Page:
“Then something special happened.
Somehow this collection of words morphed from being the Lord’s Prayer to becoming a model of prayer for me. They went from being an object for rote recitation to something alive. It became a model for teaching me not only how to pray, but also how to live. They became words not for the inside of a building but words for all parts of life. There were words about forgiveness, temptation, and dependence on God—the things I wrestle with daily.”
– Bruce Green, Praying in the Reign
My copy of the book opens with this:
Bruce was one of my youth ministers (if we used that term back then) when I was a teenager, even though looking back, he wasn’t much older than I was. But he was one of my favorites. He and another of my favorites, Barry, held many a devotional on weeknights in the back of Barry’s feed-and-seed store in downtown Madison (back when it was a quiet little town). We’d sit around on feed bags and listen and talk about Scripture and Christianity.
But now that we’re grown up, we rarely see each other. So I was delighted to sit at his feet again in his book Praying in the Reign about the Lord’s Prayer.
He breaks it into seven sections, then subdivides these even further, with theological explanations but also with demonstrations of how the Lord breathes and moves behind the words.
“It is not a formula of words to be mindlessly repeated, but a spiritual pattern to guide and shape us. It is not an end in itself, but a means of leading us into a deeper righteousness.”
Because I recite this prayer aloud at the end of every session of my Centering Prayer time, I appreciated hearing a fresh perspective on the individual phrases. For example . . .
“It’s worth noting that ‘Father’ is the way in which God is most often spoken of in the New Testament. The one and only God is our Father. That is how He wishes to be known because that’s what He is.”
And . . .
“When mercy and kindness are shown—the kingdom comes. When someone chooses forgiveness over bitterness—the kingdom comes. When the oppressed are uplifted—the kingdom comes. Whenever God’s will is enacted on earth—the kingdom comes.”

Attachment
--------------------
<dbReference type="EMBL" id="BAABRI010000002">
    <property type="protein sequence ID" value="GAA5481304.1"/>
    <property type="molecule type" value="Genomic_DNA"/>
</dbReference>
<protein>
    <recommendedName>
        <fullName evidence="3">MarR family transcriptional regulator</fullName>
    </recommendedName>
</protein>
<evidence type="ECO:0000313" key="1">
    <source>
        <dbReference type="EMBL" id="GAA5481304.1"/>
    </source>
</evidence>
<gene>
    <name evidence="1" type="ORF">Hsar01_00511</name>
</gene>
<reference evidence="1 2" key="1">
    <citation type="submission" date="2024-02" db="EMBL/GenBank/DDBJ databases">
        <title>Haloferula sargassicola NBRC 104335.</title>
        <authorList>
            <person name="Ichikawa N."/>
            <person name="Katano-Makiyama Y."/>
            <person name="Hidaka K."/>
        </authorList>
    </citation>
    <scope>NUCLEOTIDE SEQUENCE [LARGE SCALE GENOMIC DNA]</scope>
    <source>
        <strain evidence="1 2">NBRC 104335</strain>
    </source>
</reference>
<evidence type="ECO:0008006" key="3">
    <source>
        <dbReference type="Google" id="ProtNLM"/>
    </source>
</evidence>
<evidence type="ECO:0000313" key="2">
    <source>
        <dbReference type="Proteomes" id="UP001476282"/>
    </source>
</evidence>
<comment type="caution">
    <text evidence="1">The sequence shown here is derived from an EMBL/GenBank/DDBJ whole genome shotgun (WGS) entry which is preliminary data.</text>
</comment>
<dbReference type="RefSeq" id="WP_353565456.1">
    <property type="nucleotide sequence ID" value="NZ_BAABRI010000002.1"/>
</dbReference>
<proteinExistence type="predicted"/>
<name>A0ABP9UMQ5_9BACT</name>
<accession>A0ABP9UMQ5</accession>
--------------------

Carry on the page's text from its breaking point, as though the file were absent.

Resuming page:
And this . . .
“For example, take the little word ‘for,’ which connects the doxology with the last part of the prayer about being delivered from evil. We pray this prayer of deliverance because (‘for’), ‘Yours is the kingdom.’ God is able to deliver because He rules!”
Although Bruce states in the Foreword that his purpose here is not “to prod you into praying more often or with greater intensity (although that could be a good thing)”, I’m certain that purpose is accomplished more times than not, thankfully. Along with his stated goal: “What it does seek to do is to reach out and grab you in regard to the glory of our Father and the greatness of His kingdom. It seeks to help you understand more of what it means to allow Him to rule in your lives.”
Just as I remembered, Bruce is still very intelligent, still good with words, and still very kind. I’m grateful to connect with him again (even if one-sided this time) through this book.
Here are some more quotes:
“At our prayer meetings we were acting as if prayer was entirely about telling God what we wanted. There wasn’t any malice or menace involved; we had just sort of drifted into this. Unless there is great intentionality, I think this is what prayer often becomes because it is the path of least resistance. We pray about what comes most natural to us—telling God what we want.
…We seemed to have forgotten that no circumstance is omnipotent. Our Father has the ability to sustain people in any situation. What happened in our intercession often happens in our personal prayers. They end up as negotiating sessions about getting our circumstances changed rather than being expressions of our trust in His power to see us through them.”
* ~ *
“So I ditched the word ‘dependent’ for ‘desperate.’ If someone is desperate for something, they have to have it. They can’t survive without it. The Psalmist says, ‘As the deer pants for streams of water, so my soul pants for you, O God’ (42:1). We are more than dependent upon God; we are desperate for Him.”
* ~ *
“Typically in our speech (if not in our thinking), we reserve the phrase, ‘God answered our prayers,’ for those times when God has brought about the results we desired. We mean well by such a statement. We mean to bring glory to our Father and recognize what He has done. But the truth is that these words can be a poor way of expressing our understanding of prayer as well as God’s work. It can also crush the spirits of others, because it sounds as if we’re saying He hasn’t answered the prayers of those who didn’t get the results they desired. That we mean no such thing isn’t the point.”
* ~ *
“I think we are to understand that when we submit to Christ, we enter into not just the kingdom (John 3:5), but we take our first step into heaven as well.”
* * *
Praying in the Reign is available here if you’re looking for a deeper meaning behind this model prayer. Or read sample pages here. Bruce provides two or three thought questions at the end of each section, so it would also work well in a group setting. Bruce and his sweet wife Janice can be found in person in Opelika, Alabama, where he is a teaching minister. You can read his blog here.
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